Another day

Another day, another instance of the Bustard’s First Law coming into play.

Reuters reports that “European Union regulators on Wednesday approved a German scheme to compensate heavy industries for higher electricity costs resulting from the bloc’s emissions trading scheme (ETS).”

This is not surprising.

Carbon pricing should cause a shift of wealth from carbon intensive industry to carbon light industry.  So the Bustard’s First Law makes assumptions about the relative political power of those two camps. It assumes that old industry has more political power than new industry.  And, possibly, that individuals in senior positions in old industry care more about their jobs than their descendants.

Political power is a function of (among other things) loyalty, wealth and number of employees.  Of these, the number of employees is surely the most important in serious countries; wealth and loyalty are the most important in countries further east.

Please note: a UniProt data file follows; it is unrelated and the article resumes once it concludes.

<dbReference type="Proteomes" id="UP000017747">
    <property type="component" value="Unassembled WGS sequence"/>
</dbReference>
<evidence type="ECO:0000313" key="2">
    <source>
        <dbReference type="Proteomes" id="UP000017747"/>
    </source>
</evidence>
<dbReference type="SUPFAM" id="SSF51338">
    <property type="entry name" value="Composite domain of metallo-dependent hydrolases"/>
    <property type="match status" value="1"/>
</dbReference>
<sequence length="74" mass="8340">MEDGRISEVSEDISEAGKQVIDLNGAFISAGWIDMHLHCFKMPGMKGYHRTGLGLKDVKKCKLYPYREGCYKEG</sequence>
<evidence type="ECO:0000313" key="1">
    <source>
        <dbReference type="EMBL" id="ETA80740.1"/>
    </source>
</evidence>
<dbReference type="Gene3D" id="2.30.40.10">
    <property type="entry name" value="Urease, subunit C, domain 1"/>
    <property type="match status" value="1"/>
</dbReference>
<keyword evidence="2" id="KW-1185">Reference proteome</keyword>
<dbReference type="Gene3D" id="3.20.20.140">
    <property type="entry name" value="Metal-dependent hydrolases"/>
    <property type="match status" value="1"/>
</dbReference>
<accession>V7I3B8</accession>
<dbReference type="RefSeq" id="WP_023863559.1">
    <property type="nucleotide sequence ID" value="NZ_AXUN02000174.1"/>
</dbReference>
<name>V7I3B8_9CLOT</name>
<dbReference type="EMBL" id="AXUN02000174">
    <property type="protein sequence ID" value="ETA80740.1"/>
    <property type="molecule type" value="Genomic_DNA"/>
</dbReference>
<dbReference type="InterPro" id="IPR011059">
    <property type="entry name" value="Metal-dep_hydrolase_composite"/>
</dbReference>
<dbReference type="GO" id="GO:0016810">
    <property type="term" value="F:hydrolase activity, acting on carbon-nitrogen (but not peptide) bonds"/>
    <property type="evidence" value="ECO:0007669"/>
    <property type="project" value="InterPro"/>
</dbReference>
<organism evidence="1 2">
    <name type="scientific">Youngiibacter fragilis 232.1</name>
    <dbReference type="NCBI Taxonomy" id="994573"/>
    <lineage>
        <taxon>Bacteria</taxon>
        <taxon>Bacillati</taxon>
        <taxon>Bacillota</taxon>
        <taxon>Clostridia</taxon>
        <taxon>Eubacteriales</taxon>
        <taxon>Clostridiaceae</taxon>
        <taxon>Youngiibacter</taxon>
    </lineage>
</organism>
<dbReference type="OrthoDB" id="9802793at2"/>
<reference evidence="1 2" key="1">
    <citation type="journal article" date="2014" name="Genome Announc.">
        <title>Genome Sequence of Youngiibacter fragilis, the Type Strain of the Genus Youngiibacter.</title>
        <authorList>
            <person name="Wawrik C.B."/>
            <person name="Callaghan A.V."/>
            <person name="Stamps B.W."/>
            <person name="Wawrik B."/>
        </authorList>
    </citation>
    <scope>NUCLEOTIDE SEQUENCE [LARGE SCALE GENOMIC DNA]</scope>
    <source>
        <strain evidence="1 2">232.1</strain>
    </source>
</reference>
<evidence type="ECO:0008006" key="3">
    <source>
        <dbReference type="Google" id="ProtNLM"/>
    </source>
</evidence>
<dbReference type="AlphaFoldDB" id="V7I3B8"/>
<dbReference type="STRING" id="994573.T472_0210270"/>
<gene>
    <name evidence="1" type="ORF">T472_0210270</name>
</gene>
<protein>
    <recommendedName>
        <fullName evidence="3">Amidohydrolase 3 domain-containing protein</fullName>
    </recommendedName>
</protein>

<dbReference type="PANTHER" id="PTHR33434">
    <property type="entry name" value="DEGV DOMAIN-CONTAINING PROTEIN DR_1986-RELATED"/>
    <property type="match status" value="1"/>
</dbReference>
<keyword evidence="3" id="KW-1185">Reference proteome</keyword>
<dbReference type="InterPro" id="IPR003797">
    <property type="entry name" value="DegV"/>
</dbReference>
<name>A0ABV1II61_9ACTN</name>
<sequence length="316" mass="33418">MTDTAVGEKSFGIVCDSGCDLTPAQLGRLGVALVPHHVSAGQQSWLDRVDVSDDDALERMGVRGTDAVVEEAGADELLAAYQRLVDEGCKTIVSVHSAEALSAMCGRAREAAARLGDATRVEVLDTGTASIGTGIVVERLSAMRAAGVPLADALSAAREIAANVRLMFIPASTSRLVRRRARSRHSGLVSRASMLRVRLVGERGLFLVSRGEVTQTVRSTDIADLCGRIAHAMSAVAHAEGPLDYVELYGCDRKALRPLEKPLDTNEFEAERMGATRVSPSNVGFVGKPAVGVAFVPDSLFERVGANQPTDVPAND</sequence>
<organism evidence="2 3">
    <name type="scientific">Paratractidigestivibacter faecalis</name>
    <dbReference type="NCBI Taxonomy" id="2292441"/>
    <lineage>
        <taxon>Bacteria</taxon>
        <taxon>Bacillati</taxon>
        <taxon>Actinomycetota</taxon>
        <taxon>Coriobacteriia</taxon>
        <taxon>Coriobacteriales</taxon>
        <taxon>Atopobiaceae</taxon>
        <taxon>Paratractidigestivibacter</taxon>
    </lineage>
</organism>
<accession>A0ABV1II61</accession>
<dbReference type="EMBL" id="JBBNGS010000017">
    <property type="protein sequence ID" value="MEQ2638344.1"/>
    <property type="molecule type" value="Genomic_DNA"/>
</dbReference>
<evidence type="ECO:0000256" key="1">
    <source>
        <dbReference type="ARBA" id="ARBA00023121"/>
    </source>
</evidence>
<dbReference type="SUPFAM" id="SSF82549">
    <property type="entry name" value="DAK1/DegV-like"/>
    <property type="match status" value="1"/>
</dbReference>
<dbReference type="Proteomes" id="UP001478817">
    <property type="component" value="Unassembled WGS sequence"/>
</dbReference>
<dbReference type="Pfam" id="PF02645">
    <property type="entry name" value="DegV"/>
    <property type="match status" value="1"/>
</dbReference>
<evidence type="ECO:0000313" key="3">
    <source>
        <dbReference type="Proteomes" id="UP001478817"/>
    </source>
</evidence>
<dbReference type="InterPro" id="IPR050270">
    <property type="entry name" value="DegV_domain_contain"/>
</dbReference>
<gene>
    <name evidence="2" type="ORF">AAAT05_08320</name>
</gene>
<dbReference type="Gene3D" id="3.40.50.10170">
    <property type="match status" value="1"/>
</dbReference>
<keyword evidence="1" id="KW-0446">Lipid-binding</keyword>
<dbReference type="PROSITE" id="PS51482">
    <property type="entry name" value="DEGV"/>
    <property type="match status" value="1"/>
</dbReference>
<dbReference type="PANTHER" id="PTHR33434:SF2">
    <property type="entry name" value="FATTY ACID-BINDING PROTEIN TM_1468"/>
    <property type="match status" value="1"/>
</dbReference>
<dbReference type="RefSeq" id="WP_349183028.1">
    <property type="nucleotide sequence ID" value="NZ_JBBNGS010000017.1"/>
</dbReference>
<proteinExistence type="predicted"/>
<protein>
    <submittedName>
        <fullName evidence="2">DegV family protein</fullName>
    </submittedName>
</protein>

New industries are likely to have less political power because they have accumulated less wealth and loyalty.  There is also a strong impression that low-carbon industries create fewer jobs than will be lost from carbon intensive industries.  If this is not true, then low-carbon industries need to do way better at persuading politicians and voters that they stand for more jobs than old industry.

This might well mean going beyond the simple numbers of people employed at this factor and that, and rather, having a model of the economy which can predict labour levels assuming different mixes of energy sources and materials used.

A deep, residual belief among people that traditional industry is the largest source of meaningful work is perhaps the most powerful card held by those who lobby against cutting emissions.  It is essential for low carbon industry to be very convincing about jobs.

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